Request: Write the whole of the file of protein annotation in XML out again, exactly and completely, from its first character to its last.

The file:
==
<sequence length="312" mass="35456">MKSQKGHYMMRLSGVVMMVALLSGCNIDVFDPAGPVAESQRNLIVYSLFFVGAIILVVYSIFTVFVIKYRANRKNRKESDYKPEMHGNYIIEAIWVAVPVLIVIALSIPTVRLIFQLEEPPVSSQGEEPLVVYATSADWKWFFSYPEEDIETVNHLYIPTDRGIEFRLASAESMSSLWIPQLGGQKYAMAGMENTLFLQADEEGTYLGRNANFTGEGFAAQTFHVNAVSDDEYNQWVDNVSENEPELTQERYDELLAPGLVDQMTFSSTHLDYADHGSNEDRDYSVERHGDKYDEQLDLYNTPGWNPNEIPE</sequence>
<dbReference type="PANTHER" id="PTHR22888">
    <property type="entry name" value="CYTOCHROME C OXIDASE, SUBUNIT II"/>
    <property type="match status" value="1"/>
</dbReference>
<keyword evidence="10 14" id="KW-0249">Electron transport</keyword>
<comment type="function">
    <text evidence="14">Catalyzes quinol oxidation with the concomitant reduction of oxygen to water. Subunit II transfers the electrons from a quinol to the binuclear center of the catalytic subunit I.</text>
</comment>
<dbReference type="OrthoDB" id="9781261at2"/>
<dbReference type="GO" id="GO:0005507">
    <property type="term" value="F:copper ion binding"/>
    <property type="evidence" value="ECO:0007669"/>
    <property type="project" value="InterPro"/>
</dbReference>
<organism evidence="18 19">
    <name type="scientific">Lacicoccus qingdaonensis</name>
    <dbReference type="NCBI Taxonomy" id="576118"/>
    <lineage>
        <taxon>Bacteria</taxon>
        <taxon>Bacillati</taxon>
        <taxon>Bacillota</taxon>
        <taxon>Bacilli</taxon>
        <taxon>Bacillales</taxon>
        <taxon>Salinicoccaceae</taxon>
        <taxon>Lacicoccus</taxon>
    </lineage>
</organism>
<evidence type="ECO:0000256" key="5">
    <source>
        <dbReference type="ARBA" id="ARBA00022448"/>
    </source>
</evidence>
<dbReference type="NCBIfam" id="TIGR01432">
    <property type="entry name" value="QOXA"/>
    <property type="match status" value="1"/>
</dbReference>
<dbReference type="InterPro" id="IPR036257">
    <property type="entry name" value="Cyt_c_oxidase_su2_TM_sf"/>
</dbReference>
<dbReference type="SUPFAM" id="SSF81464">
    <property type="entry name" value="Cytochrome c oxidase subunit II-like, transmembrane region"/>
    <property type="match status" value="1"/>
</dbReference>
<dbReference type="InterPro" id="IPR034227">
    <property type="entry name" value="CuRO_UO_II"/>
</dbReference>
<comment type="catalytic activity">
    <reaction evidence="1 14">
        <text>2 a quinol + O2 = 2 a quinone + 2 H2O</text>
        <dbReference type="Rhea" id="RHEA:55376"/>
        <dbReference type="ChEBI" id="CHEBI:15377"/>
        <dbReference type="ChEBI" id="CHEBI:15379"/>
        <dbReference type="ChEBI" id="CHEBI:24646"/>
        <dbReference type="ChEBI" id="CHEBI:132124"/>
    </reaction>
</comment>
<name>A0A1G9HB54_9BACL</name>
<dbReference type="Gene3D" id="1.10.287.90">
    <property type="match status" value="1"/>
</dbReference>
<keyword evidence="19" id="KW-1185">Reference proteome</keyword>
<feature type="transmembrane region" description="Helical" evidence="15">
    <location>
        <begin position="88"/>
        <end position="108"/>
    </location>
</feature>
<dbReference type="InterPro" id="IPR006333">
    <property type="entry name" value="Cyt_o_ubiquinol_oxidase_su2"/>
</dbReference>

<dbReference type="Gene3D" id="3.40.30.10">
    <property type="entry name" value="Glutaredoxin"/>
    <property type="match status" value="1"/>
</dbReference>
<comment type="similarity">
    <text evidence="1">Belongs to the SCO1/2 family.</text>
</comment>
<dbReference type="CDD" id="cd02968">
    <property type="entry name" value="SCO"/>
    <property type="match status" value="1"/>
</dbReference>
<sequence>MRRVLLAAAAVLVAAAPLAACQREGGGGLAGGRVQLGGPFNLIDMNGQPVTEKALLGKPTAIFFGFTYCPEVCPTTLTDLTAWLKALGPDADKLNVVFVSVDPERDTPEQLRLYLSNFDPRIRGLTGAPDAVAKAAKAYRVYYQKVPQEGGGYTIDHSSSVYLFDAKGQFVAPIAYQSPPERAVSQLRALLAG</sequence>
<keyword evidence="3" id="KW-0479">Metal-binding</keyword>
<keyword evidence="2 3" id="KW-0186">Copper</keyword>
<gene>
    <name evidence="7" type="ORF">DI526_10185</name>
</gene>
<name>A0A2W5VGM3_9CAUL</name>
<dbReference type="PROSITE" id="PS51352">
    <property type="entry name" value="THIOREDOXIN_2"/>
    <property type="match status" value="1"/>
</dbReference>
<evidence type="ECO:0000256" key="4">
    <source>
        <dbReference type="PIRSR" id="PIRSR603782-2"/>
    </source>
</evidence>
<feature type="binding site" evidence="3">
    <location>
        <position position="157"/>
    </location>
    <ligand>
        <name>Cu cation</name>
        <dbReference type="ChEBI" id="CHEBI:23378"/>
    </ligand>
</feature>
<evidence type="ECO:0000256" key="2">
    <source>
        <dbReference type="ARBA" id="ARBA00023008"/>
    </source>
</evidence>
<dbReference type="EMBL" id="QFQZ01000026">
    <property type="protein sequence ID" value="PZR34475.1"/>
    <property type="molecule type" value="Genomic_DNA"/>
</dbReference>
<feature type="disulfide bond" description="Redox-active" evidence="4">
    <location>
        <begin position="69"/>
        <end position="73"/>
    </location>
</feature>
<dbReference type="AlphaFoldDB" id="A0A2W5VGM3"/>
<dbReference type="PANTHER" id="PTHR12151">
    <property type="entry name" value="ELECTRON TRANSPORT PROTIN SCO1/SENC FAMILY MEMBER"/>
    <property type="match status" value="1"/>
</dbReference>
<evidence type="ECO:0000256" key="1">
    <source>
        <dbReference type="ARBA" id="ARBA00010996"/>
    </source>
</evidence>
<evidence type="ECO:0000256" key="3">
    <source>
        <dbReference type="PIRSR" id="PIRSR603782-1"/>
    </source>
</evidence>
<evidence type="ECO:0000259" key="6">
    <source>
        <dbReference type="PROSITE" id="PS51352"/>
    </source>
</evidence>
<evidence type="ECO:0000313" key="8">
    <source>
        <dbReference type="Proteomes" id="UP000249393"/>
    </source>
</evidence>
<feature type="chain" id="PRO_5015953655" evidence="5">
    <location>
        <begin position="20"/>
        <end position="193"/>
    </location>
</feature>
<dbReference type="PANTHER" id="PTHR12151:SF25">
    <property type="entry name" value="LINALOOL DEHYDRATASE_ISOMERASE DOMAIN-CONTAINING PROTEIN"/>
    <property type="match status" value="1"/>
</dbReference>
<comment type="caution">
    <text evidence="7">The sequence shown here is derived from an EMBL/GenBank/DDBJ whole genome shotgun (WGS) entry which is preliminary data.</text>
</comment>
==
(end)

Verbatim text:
<sequence length="312" mass="35456">MKSQKGHYMMRLSGVVMMVALLSGCNIDVFDPAGPVAESQRNLIVYSLFFVGAIILVVYSIFTVFVIKYRANRKNRKESDYKPEMHGNYIIEAIWVAVPVLIVIALSIPTVRLIFQLEEPPVSSQGEEPLVVYATSADWKWFFSYPEEDIETVNHLYIPTDRGIEFRLASAESMSSLWIPQLGGQKYAMAGMENTLFLQADEEGTYLGRNANFTGEGFAAQTFHVNAVSDDEYNQWVDNVSENEPELTQERYDELLAPGLVDQMTFSSTHLDYADHGSNEDRDYSVERHGDKYDEQLDLYNTPGWNPNEIPE</sequence>
<dbReference type="PANTHER" id="PTHR22888">
    <property type="entry name" value="CYTOCHROME C OXIDASE, SUBUNIT II"/>
    <property type="match status" value="1"/>
</dbReference>
<keyword evidence="10 14" id="KW-0249">Electron transport</keyword>
<comment type="function">
    <text evidence="14">Catalyzes quinol oxidation with the concomitant reduction of oxygen to water. Subunit II transfers the electrons from a quinol to the binuclear center of the catalytic subunit I.</text>
</comment>
<dbReference type="OrthoDB" id="9781261at2"/>
<dbReference type="GO" id="GO:0005507">
    <property type="term" value="F:copper ion binding"/>
    <property type="evidence" value="ECO:0007669"/>
    <property type="project" value="InterPro"/>
</dbReference>
<organism evidence="18 19">
    <name type="scientific">Lacicoccus qingdaonensis</name>
    <dbReference type="NCBI Taxonomy" id="576118"/>
    <lineage>
        <taxon>Bacteria</taxon>
        <taxon>Bacillati</taxon>
        <taxon>Bacillota</taxon>
        <taxon>Bacilli</taxon>
        <taxon>Bacillales</taxon>
        <taxon>Salinicoccaceae</taxon>
        <taxon>Lacicoccus</taxon>
    </lineage>
</organism>
<evidence type="ECO:0000256" key="5">
    <source>
        <dbReference type="ARBA" id="ARBA00022448"/>
    </source>
</evidence>
<dbReference type="NCBIfam" id="TIGR01432">
    <property type="entry name" value="QOXA"/>
    <property type="match status" value="1"/>
</dbReference>
<dbReference type="InterPro" id="IPR036257">
    <property type="entry name" value="Cyt_c_oxidase_su2_TM_sf"/>
</dbReference>
<dbReference type="SUPFAM" id="SSF81464">
    <property type="entry name" value="Cytochrome c oxidase subunit II-like, transmembrane region"/>
    <property type="match status" value="1"/>
</dbReference>
<dbReference type="InterPro" id="IPR034227">
    <property type="entry name" value="CuRO_UO_II"/>
</dbReference>
<comment type="catalytic activity">
    <reaction evidence="1 14">
        <text>2 a quinol + O2 = 2 a quinone + 2 H2O</text>
        <dbReference type="Rhea" id="RHEA:55376"/>
        <dbReference type="ChEBI" id="CHEBI:15377"/>
        <dbReference type="ChEBI" id="CHEBI:15379"/>
        <dbReference type="ChEBI" id="CHEBI:24646"/>
        <dbReference type="ChEBI" id="CHEBI:132124"/>
    </reaction>
</comment>
<name>A0A1G9HB54_9BACL</name>
<dbReference type="Gene3D" id="1.10.287.90">
    <property type="match status" value="1"/>
</dbReference>
<keyword evidence="19" id="KW-1185">Reference proteome</keyword>
<feature type="transmembrane region" description="Helical" evidence="15">
    <location>
        <begin position="88"/>
        <end position="108"/>
    </location>
</feature>
<dbReference type="InterPro" id="IPR006333">
    <property type="entry name" value="Cyt_o_ubiquinol_oxidase_su2"/>
</dbReference>

<dbReference type="Gene3D" id="3.40.30.10">
    <property type="entry name" value="Glutaredoxin"/>
    <property type="match status" value="1"/>
</dbReference>
<comment type="similarity">
    <text evidence="1">Belongs to the SCO1/2 family.</text>
</comment>
<dbReference type="CDD" id="cd02968">
    <property type="entry name" value="SCO"/>
    <property type="match status" value="1"/>
</dbReference>
<sequence>MRRVLLAAAAVLVAAAPLAACQREGGGGLAGGRVQLGGPFNLIDMNGQPVTEKALLGKPTAIFFGFTYCPEVCPTTLTDLTAWLKALGPDADKLNVVFVSVDPERDTPEQLRLYLSNFDPRIRGLTGAPDAVAKAAKAYRVYYQKVPQEGGGYTIDHSSSVYLFDAKGQFVAPIAYQSPPERAVSQLRALLAG</sequence>
<keyword evidence="3" id="KW-0479">Metal-binding</keyword>
<keyword evidence="2 3" id="KW-0186">Copper</keyword>
<gene>
    <name evidence="7" type="ORF">DI526_10185</name>
</gene>
<name>A0A2W5VGM3_9CAUL</name>
<dbReference type="PROSITE" id="PS51352">
    <property type="entry name" value="THIOREDOXIN_2"/>
    <property type="match status" value="1"/>
</dbReference>
<evidence type="ECO:0000256" key="4">
    <source>
        <dbReference type="PIRSR" id="PIRSR603782-2"/>
    </source>
</evidence>
<feature type="binding site" evidence="3">
    <location>
        <position position="157"/>
    </location>
    <ligand>
        <name>Cu cation</name>
        <dbReference type="ChEBI" id="CHEBI:23378"/>
    </ligand>
</feature>
<evidence type="ECO:0000256" key="2">
    <source>
        <dbReference type="ARBA" id="ARBA00023008"/>
    </source>
</evidence>
<dbReference type="EMBL" id="QFQZ01000026">
    <property type="protein sequence ID" value="PZR34475.1"/>
    <property type="molecule type" value="Genomic_DNA"/>
</dbReference>
<feature type="disulfide bond" description="Redox-active" evidence="4">
    <location>
        <begin position="69"/>
        <end position="73"/>
    </location>
</feature>
<dbReference type="AlphaFoldDB" id="A0A2W5VGM3"/>
<dbReference type="PANTHER" id="PTHR12151">
    <property type="entry name" value="ELECTRON TRANSPORT PROTIN SCO1/SENC FAMILY MEMBER"/>
    <property type="match status" value="1"/>
</dbReference>
<evidence type="ECO:0000256" key="1">
    <source>
        <dbReference type="ARBA" id="ARBA00010996"/>
    </source>
</evidence>
<evidence type="ECO:0000256" key="3">
    <source>
        <dbReference type="PIRSR" id="PIRSR603782-1"/>
    </source>
</evidence>
<evidence type="ECO:0000259" key="6">
    <source>
        <dbReference type="PROSITE" id="PS51352"/>
    </source>
</evidence>
<evidence type="ECO:0000313" key="8">
    <source>
        <dbReference type="Proteomes" id="UP000249393"/>
    </source>
</evidence>
<feature type="chain" id="PRO_5015953655" evidence="5">
    <location>
        <begin position="20"/>
        <end position="193"/>
    </location>
</feature>
<dbReference type="PANTHER" id="PTHR12151:SF25">
    <property type="entry name" value="LINALOOL DEHYDRATASE_ISOMERASE DOMAIN-CONTAINING PROTEIN"/>
    <property type="match status" value="1"/>
</dbReference>
<comment type="caution">
    <text evidence="7">The sequence shown here is derived from an EMBL/GenBank/DDBJ whole genome shotgun (WGS) entry which is preliminary data.</text>
</comment>